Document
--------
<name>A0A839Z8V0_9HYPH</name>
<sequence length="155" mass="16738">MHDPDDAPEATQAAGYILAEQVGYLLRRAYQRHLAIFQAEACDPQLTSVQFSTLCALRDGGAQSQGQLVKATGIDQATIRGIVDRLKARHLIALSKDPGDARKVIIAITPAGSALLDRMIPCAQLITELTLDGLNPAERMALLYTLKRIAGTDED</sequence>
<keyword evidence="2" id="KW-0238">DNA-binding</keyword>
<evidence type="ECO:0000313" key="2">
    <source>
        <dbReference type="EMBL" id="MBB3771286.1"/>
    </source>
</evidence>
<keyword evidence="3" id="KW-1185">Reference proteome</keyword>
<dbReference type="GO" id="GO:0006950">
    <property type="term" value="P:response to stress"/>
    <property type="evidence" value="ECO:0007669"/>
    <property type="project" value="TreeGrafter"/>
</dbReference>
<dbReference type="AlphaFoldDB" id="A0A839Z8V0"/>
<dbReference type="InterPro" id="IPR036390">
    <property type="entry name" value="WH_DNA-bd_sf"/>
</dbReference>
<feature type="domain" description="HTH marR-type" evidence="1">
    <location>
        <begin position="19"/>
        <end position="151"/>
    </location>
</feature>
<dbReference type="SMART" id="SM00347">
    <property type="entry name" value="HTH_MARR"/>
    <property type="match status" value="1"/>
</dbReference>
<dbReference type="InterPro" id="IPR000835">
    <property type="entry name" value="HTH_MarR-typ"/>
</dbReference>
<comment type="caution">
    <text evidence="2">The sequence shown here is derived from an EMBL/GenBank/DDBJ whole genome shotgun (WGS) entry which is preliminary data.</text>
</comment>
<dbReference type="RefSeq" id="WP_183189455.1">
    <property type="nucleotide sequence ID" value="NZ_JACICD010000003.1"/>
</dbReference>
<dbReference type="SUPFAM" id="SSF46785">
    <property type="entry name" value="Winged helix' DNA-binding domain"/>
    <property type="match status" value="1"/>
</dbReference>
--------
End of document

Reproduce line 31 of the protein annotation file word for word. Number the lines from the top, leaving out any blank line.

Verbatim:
</dbReference>